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The Prince: Novel Summary: Chapters 19-20

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Chapter 19: Machiavelli elaborates on the necessity of the prince to avoid being hated and despised by his people.  The prince should have two fears: his own people and foreigners.  Yet if he is well respected, well prepared, and well armed, he should have little difficulty in maintaining order both within and without his city.  Above all, a prince who is not hated or despised will be able to guard against conspiracies to overthrow him. 
Besides this, a wise prince must balance the interests of the nobles and the people.  Whenever he needs to "reproach" one or the other, he instructs others to carry out his "dirty work." In this way, the nobles never grow to hate their prince.  In a similar way, he will have to decide between his people and his soldiers.  Having the respect of the soldiers is usually more vital, Machiavelli notes, though many princes have treated their soldiers too nicely.  Above all, the prince should try to satisfy those around him.  This, more than anything else, will make him loved.  Yet each prince will have to evaluate his own situation and work from there.  Though he should strive to emulate his predecessors in part, he must also be able to find political strategies of his own.
Chapter 20: Now Machiavelli discusses the question of whether or not a prince should arm his subjects.  Generally, it's good to arm them, he asserts, especially if they are loyal and trustworthy.  But if the prince chooses not to arm his citizens, they will grow to resent him for not showing them trust.  So Machiavelli resolves that new princes in new states should arm their subjects, but a prince who has just expanded his empire should not give arms to the people in his new territory.  The goal here is to prevent disloyal men from possessing the means to overthrow the prince.  Loyal subjects, on the other hand, can and should be trusted with weapons to protect themselves and therefore their prince.  Sometimes the prince's most combative resisters can become his most ardent supporters if he plays his cards right.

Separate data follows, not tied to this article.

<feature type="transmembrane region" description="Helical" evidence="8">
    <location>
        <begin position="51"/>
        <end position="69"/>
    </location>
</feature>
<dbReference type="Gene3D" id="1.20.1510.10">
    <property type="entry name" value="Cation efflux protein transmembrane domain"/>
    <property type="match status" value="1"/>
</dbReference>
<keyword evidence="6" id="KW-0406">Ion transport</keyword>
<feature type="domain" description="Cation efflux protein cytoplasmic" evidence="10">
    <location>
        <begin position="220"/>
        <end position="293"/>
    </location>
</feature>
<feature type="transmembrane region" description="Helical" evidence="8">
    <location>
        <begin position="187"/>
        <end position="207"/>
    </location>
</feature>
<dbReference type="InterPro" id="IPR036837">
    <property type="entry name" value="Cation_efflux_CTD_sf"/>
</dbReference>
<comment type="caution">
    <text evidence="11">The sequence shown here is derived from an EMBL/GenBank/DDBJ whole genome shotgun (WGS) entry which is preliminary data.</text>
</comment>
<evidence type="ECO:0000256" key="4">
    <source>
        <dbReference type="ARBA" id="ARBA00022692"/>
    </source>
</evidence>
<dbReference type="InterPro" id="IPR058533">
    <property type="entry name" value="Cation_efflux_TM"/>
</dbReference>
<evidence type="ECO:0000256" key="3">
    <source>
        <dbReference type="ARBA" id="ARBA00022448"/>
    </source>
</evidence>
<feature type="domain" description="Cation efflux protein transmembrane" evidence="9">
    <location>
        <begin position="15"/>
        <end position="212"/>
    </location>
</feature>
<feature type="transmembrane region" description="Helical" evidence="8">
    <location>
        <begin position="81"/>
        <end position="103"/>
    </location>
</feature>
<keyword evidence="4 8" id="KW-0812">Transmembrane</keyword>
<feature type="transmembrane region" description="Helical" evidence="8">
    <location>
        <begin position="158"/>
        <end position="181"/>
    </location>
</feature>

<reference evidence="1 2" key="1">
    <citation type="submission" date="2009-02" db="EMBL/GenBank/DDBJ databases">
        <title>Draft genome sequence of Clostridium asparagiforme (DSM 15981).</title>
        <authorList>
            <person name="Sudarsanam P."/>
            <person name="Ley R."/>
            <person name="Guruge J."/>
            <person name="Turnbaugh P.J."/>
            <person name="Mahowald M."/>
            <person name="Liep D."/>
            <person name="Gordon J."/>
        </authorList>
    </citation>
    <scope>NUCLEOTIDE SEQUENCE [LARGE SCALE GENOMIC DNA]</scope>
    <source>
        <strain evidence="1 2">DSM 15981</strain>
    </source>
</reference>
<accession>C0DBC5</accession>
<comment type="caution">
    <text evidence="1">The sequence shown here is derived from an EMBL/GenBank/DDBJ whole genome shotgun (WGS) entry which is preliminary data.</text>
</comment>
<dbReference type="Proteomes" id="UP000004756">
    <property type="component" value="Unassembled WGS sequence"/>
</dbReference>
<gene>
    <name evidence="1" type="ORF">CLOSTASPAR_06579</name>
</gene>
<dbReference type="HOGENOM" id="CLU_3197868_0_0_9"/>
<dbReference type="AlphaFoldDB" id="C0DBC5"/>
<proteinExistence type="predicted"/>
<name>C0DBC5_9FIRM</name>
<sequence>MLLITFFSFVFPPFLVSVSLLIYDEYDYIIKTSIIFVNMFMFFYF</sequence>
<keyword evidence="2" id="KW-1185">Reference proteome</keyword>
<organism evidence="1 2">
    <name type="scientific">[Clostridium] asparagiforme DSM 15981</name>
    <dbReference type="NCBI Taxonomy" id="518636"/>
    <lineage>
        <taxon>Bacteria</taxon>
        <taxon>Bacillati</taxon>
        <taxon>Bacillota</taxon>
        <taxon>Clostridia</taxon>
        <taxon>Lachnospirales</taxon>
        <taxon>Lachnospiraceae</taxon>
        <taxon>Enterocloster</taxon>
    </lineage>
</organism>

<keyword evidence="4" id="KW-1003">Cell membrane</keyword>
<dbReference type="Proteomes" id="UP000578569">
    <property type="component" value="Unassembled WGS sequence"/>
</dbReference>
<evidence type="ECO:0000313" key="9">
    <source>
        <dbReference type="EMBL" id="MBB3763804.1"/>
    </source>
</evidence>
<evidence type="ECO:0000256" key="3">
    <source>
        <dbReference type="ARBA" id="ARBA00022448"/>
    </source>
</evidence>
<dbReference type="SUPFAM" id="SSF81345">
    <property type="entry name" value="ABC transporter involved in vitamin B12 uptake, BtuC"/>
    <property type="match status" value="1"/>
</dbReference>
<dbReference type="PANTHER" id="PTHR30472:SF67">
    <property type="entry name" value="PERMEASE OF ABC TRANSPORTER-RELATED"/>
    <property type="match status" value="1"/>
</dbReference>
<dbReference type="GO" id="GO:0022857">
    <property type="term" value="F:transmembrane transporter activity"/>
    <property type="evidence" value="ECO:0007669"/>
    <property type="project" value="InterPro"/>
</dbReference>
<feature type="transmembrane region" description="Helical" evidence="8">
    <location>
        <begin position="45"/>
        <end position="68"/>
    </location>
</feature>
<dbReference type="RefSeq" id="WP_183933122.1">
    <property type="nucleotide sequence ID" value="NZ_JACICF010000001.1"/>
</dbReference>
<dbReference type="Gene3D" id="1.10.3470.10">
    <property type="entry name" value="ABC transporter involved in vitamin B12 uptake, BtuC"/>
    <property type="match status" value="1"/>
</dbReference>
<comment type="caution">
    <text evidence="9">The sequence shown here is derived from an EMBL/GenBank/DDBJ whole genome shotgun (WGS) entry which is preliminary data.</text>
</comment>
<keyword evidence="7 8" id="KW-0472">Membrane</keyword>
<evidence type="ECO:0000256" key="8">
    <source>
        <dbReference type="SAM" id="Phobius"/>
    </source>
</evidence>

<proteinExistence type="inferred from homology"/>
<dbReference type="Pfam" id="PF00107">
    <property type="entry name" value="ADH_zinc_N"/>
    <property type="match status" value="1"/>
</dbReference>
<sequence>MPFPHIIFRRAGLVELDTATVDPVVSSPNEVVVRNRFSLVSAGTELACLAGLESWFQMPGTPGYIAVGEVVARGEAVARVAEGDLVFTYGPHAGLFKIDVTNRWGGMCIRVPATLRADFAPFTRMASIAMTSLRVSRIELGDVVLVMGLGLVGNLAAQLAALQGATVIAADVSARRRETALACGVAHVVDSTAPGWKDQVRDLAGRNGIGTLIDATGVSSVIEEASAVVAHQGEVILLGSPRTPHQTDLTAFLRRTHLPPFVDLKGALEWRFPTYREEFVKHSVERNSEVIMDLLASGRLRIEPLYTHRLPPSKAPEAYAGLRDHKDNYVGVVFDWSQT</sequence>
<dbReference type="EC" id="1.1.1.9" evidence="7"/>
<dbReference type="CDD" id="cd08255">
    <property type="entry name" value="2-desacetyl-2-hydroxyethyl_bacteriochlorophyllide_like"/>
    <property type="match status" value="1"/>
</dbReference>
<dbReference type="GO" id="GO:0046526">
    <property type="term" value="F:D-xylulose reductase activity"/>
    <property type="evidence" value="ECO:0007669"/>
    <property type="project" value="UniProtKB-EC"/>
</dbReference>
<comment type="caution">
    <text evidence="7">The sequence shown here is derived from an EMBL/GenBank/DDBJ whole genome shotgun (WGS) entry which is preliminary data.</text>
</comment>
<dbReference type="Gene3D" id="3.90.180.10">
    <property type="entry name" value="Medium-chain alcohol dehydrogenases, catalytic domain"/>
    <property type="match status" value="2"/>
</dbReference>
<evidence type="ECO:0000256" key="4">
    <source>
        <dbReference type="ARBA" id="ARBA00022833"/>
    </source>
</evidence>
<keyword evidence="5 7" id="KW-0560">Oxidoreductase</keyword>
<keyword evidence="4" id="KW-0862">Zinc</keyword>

In considering the value of a city fortress, Machiavelli reasons it as such: "The prince who has more to fear from the people than from foreigners ought to build fortresses, but he who has more to fear from foreigners than from his people ought to leave them alone." Thus, the prince's subjects must not hate him or a fortress will do him no good.  It seems all of Machiavelli's assertions stress the value of the prince avoiding the hate of his people.




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